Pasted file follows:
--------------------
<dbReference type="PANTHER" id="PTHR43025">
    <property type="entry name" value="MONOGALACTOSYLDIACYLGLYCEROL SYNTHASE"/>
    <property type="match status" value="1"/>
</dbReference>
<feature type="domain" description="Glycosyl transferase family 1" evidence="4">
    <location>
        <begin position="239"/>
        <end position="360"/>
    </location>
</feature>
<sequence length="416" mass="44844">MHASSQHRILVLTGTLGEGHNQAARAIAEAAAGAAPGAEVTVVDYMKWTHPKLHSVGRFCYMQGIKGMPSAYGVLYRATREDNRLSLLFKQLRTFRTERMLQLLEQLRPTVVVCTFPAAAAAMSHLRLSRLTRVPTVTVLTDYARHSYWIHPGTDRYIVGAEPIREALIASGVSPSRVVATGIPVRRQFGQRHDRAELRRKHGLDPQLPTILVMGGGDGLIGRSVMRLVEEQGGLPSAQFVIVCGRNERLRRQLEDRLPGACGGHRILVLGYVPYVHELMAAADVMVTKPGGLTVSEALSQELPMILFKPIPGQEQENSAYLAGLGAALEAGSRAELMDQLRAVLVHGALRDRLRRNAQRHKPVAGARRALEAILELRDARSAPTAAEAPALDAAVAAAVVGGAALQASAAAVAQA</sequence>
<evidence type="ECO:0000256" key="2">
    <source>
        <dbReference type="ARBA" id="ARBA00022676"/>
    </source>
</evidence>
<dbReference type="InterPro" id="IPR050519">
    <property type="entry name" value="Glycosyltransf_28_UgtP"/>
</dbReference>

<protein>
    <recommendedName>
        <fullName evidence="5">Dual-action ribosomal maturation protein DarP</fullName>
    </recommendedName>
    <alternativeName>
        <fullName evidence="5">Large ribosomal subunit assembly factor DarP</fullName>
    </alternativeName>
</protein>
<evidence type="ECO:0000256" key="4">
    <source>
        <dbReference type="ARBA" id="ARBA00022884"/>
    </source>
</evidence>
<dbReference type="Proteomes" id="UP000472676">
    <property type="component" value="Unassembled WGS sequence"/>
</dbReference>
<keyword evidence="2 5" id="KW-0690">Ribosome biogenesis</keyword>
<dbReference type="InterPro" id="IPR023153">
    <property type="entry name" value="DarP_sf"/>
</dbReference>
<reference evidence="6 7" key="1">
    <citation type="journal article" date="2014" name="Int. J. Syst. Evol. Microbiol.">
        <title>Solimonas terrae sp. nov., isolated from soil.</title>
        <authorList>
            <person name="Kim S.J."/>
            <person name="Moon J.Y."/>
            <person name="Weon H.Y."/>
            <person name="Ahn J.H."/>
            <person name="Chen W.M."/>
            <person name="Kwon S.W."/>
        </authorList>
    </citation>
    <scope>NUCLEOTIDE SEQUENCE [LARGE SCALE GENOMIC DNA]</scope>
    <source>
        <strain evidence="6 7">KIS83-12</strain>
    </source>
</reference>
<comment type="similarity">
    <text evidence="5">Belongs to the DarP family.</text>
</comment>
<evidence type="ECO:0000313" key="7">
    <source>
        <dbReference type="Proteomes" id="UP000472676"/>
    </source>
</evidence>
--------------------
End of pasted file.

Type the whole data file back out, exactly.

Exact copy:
<dbReference type="PANTHER" id="PTHR43025">
    <property type="entry name" value="MONOGALACTOSYLDIACYLGLYCEROL SYNTHASE"/>
    <property type="match status" value="1"/>
</dbReference>
<feature type="domain" description="Glycosyl transferase family 1" evidence="4">
    <location>
        <begin position="239"/>
        <end position="360"/>
    </location>
</feature>
<sequence length="416" mass="44844">MHASSQHRILVLTGTLGEGHNQAARAIAEAAAGAAPGAEVTVVDYMKWTHPKLHSVGRFCYMQGIKGMPSAYGVLYRATREDNRLSLLFKQLRTFRTERMLQLLEQLRPTVVVCTFPAAAAAMSHLRLSRLTRVPTVTVLTDYARHSYWIHPGTDRYIVGAEPIREALIASGVSPSRVVATGIPVRRQFGQRHDRAELRRKHGLDPQLPTILVMGGGDGLIGRSVMRLVEEQGGLPSAQFVIVCGRNERLRRQLEDRLPGACGGHRILVLGYVPYVHELMAAADVMVTKPGGLTVSEALSQELPMILFKPIPGQEQENSAYLAGLGAALEAGSRAELMDQLRAVLVHGALRDRLRRNAQRHKPVAGARRALEAILELRDARSAPTAAEAPALDAAVAAAVVGGAALQASAAAVAQA</sequence>
<evidence type="ECO:0000256" key="2">
    <source>
        <dbReference type="ARBA" id="ARBA00022676"/>
    </source>
</evidence>
<dbReference type="InterPro" id="IPR050519">
    <property type="entry name" value="Glycosyltransf_28_UgtP"/>
</dbReference>

<protein>
    <recommendedName>
        <fullName evidence="5">Dual-action ribosomal maturation protein DarP</fullName>
    </recommendedName>
    <alternativeName>
        <fullName evidence="5">Large ribosomal subunit assembly factor DarP</fullName>
    </alternativeName>
</protein>
<evidence type="ECO:0000256" key="4">
    <source>
        <dbReference type="ARBA" id="ARBA00022884"/>
    </source>
</evidence>
<dbReference type="Proteomes" id="UP000472676">
    <property type="component" value="Unassembled WGS sequence"/>
</dbReference>
<keyword evidence="2 5" id="KW-0690">Ribosome biogenesis</keyword>
<dbReference type="InterPro" id="IPR023153">
    <property type="entry name" value="DarP_sf"/>
</dbReference>
<reference evidence="6 7" key="1">
    <citation type="journal article" date="2014" name="Int. J. Syst. Evol. Microbiol.">
        <title>Solimonas terrae sp. nov., isolated from soil.</title>
        <authorList>
            <person name="Kim S.J."/>
            <person name="Moon J.Y."/>
            <person name="Weon H.Y."/>
            <person name="Ahn J.H."/>
            <person name="Chen W.M."/>
            <person name="Kwon S.W."/>
        </authorList>
    </citation>
    <scope>NUCLEOTIDE SEQUENCE [LARGE SCALE GENOMIC DNA]</scope>
    <source>
        <strain evidence="6 7">KIS83-12</strain>
    </source>
</reference>
<comment type="similarity">
    <text evidence="5">Belongs to the DarP family.</text>
</comment>
<evidence type="ECO:0000313" key="7">
    <source>
        <dbReference type="Proteomes" id="UP000472676"/>
    </source>
</evidence>